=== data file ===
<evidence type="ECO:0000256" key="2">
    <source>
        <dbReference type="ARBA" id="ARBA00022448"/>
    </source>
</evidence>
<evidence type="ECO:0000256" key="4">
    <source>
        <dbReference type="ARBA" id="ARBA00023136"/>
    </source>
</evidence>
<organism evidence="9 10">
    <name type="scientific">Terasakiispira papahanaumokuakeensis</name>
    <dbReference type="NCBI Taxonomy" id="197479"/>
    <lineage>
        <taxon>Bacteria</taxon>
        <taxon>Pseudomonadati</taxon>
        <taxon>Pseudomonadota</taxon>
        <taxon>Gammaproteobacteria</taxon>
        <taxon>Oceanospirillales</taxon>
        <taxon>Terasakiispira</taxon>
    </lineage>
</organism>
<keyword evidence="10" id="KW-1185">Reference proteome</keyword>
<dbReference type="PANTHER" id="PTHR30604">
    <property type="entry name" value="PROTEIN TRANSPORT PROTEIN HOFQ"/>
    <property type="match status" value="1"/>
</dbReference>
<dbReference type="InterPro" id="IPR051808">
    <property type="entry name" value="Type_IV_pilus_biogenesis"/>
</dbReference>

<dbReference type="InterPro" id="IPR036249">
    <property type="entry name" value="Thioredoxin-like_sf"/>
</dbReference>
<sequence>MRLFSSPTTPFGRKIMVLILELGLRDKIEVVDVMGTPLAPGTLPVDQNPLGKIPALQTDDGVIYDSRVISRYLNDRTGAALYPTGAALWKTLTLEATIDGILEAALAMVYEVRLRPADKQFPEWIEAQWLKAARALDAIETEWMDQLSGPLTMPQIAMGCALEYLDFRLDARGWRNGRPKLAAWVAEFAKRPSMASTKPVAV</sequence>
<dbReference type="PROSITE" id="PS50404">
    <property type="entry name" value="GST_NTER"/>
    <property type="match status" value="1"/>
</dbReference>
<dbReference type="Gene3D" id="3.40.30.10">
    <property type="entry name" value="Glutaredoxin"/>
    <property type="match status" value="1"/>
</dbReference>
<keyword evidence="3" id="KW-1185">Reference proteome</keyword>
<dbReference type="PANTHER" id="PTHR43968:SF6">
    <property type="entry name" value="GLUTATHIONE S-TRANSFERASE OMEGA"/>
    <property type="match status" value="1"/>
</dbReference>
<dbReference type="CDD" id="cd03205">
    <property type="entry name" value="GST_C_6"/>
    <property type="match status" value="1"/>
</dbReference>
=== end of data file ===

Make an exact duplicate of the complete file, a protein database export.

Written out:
<evidence type="ECO:0000256" key="2">
    <source>
        <dbReference type="ARBA" id="ARBA00022448"/>
    </source>
</evidence>
<evidence type="ECO:0000256" key="4">
    <source>
        <dbReference type="ARBA" id="ARBA00023136"/>
    </source>
</evidence>
<organism evidence="9 10">
    <name type="scientific">Terasakiispira papahanaumokuakeensis</name>
    <dbReference type="NCBI Taxonomy" id="197479"/>
    <lineage>
        <taxon>Bacteria</taxon>
        <taxon>Pseudomonadati</taxon>
        <taxon>Pseudomonadota</taxon>
        <taxon>Gammaproteobacteria</taxon>
        <taxon>Oceanospirillales</taxon>
        <taxon>Terasakiispira</taxon>
    </lineage>
</organism>
<keyword evidence="10" id="KW-1185">Reference proteome</keyword>
<dbReference type="PANTHER" id="PTHR30604">
    <property type="entry name" value="PROTEIN TRANSPORT PROTEIN HOFQ"/>
    <property type="match status" value="1"/>
</dbReference>
<dbReference type="InterPro" id="IPR051808">
    <property type="entry name" value="Type_IV_pilus_biogenesis"/>
</dbReference>

<dbReference type="InterPro" id="IPR036249">
    <property type="entry name" value="Thioredoxin-like_sf"/>
</dbReference>
<sequence>MRLFSSPTTPFGRKIMVLILELGLRDKIEVVDVMGTPLAPGTLPVDQNPLGKIPALQTDDGVIYDSRVISRYLNDRTGAALYPTGAALWKTLTLEATIDGILEAALAMVYEVRLRPADKQFPEWIEAQWLKAARALDAIETEWMDQLSGPLTMPQIAMGCALEYLDFRLDARGWRNGRPKLAAWVAEFAKRPSMASTKPVAV</sequence>
<dbReference type="PROSITE" id="PS50404">
    <property type="entry name" value="GST_NTER"/>
    <property type="match status" value="1"/>
</dbReference>
<dbReference type="Gene3D" id="3.40.30.10">
    <property type="entry name" value="Glutaredoxin"/>
    <property type="match status" value="1"/>
</dbReference>
<keyword evidence="3" id="KW-1185">Reference proteome</keyword>
<dbReference type="PANTHER" id="PTHR43968:SF6">
    <property type="entry name" value="GLUTATHIONE S-TRANSFERASE OMEGA"/>
    <property type="match status" value="1"/>
</dbReference>
<dbReference type="CDD" id="cd03205">
    <property type="entry name" value="GST_C_6"/>
    <property type="match status" value="1"/>
</dbReference>